Arduino Handheld Game System Gets A Grip

With little more than an Arduino, an OLED display, and some buttons, it’s easy to build your own faux-retro game system. There’s even a growing library of titles out there that target this specific combination of hardware, thanks in no small part to the Arduboy project. But unless you’re content to play Circuit Dude on a breadboard, at some point you’ll probably want to wrap the build up in a more convenient form.

Like many that came before it, the OLED handheld created by [Alex Zidros] takes inspiration from a Nintendo product; but it’s not the Game Boy. Instead, his design is based on a 3D printed grip for the Switch Joy-Cons that he found on Thingiverse. After tacking on a holder for the PCB, he had the makings of a rather unique system.

We especially like the offset SSD1306 OLED display. Not because we think a game system with an asymmetrical layout is a particularly sound design decision, but because it gives the whole build a rather cyberpunk feel. When combined with the exposed electronics, the whole system looks like it could have been cobbled together from a futuristic dumpster. Which is high praise, as far as we’re concerned.

Opposite the display is a LiPo pouch battery that [Alex] says was liberated from a portable speaker, and down below is an Adafruit Feather 328P. There are two tactile switches mounted to the front of the Feather, and in something of a departure from these sort of builds, there are two more on the shoulders of the 3D printed case. Everything is held together with nothing more exotic than a scrap of perfboard, making it easy for anyone who might want to build their own version.

If you prefer your Arduino and OLED gaming to come in a slightly more familiar form factor, the build that was done inside of a Dreamcast Visual Memory Unit (VMU) has always been a favorite around these parts.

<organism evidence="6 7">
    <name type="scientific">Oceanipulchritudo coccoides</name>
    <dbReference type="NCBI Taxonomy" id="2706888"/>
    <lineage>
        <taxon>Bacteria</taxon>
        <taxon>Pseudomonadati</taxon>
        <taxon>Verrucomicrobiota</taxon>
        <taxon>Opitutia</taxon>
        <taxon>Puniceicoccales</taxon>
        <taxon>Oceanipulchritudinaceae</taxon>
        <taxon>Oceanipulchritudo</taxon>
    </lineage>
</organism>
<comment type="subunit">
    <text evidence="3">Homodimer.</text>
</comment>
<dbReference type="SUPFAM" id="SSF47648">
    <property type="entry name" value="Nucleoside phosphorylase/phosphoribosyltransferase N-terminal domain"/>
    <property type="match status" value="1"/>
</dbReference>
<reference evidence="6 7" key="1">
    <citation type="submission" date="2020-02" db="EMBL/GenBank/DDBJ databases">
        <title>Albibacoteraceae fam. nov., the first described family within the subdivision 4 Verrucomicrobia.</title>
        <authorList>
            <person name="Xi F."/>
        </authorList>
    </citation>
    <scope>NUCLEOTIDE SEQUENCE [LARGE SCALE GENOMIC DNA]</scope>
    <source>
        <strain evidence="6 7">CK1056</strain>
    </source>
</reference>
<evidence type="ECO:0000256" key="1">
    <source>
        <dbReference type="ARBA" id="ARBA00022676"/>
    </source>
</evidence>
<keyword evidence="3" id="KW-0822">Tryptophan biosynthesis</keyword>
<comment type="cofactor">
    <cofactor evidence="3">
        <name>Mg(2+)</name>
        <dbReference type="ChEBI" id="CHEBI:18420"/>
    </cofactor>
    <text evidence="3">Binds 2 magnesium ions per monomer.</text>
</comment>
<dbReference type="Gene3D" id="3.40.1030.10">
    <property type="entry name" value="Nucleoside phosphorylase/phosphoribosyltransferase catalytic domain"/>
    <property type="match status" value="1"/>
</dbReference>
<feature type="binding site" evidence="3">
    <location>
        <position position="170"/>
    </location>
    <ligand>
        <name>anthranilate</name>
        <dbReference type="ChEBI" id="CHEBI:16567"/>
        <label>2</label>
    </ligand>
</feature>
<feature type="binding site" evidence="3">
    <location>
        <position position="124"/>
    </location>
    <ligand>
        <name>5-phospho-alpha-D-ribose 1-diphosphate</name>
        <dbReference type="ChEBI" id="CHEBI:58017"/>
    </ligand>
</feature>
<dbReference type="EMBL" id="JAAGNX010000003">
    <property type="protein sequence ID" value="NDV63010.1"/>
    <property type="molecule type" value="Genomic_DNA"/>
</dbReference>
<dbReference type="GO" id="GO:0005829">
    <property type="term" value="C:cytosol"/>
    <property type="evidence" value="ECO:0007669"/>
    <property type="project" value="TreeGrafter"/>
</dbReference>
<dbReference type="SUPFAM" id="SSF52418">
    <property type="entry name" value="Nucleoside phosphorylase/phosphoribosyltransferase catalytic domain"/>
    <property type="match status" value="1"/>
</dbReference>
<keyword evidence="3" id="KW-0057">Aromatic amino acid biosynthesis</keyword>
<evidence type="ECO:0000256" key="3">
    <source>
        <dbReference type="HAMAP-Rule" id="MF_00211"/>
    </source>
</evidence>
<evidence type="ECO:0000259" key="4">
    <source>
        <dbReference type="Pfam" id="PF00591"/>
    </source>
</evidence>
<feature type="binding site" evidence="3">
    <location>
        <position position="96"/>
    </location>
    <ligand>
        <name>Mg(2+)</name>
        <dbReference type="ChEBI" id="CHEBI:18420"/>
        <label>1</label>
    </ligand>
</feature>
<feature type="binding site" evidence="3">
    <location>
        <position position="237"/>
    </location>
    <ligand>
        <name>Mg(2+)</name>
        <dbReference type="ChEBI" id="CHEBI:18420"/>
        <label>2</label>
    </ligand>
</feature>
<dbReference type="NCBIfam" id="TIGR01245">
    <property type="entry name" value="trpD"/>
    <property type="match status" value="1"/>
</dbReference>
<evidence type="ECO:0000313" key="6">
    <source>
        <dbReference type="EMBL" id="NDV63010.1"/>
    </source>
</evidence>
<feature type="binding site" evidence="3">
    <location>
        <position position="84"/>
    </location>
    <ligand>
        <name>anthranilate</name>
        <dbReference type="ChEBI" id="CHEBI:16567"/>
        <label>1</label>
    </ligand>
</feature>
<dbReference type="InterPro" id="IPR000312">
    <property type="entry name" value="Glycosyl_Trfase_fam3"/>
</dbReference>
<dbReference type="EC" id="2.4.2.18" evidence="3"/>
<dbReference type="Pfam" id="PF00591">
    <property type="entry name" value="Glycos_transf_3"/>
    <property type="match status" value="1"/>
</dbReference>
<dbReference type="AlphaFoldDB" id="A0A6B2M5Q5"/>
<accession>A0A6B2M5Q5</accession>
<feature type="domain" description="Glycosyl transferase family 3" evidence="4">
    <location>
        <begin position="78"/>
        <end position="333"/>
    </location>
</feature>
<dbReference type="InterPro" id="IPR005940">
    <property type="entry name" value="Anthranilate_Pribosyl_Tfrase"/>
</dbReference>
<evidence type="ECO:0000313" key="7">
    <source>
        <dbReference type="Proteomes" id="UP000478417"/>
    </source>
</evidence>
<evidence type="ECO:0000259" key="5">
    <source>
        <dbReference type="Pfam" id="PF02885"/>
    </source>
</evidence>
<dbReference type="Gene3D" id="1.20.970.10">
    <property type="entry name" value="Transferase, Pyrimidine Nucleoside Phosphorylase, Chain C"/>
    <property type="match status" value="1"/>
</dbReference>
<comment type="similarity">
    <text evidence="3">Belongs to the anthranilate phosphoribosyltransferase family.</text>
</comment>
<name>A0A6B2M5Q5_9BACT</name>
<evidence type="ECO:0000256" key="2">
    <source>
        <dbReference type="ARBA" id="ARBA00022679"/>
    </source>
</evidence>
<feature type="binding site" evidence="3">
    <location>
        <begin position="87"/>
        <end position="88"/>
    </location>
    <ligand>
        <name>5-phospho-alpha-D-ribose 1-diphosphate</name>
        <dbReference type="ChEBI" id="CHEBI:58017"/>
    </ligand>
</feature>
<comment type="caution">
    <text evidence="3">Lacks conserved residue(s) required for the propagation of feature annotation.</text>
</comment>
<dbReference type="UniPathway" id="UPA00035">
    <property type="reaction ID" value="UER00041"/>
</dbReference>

6 thoughts on “Arduino Handheld Game System Gets A Grip

  1. Innovation in this area is always cool to see, you never know how someone will come up with a new design or set up. But I’ll say this, as someone who does more 3d printing than hardware hacking nowadays that print is horrible and giving me a tick!

    1. fwiw lots of people who do utilitarian prints instead of cosmetic prints just have their settings and nozzle configured to spew out plastic quickly (yet cohesively) so they can make large, structural shapes without waiting until they’re a dusty skeleton. My prints don’t have the best surface finish, but they’re strong and fast as hell and dimensioned well enough for assembly. Sometimes articulation. I have come to kind of like the more coarse, utilitarian finish; it’s grippy, feels interesting to one’s fingers, and has a look that makes it very apparent that it’s 3d printed. People always seem to like that. Well, people who don’t get upset about my print quality at least lol. My print failure rate is also basically zero at this point, so it’s definitely a working configuration. Just not optimized for a nice finish.

      1. It’s actually amusing how people emphasize a constraint of a recent technology to imply that their stuff is technologically up to date. Like in the 80s with 7 segment LEDs and LCDs, there would be labels or signs with “futuristic” 7 segment fonts. Then carbon fiber, in order to fulfill it’s promise of ultimate lightness with ultimate strength it was left unpainted and the surface may have been textured due to all the excess resin being sucked out. Ppl began to associate the flaw, the compromise, in the finish as the epitome of high technology so you got all these stupid fake carbon fiber finishes on things and carbon fiber effect wraps that made things heavier in order to make them look like they were high tech lightweight stuff. Now ppl like to see the surface flaws of 3D printing because it’s cool and makes things look high tech. Noticed already some cheap electronics coming with a striated texture on their injection molded cases now.

    2. (Im the guy who made the Handheld)

      I’m aware how garbage the print is and I don’t care that much about the quality of prints used for my electrical hobbyist projects.

      I only really only care how quick I can make an enclosure.

      Function over form

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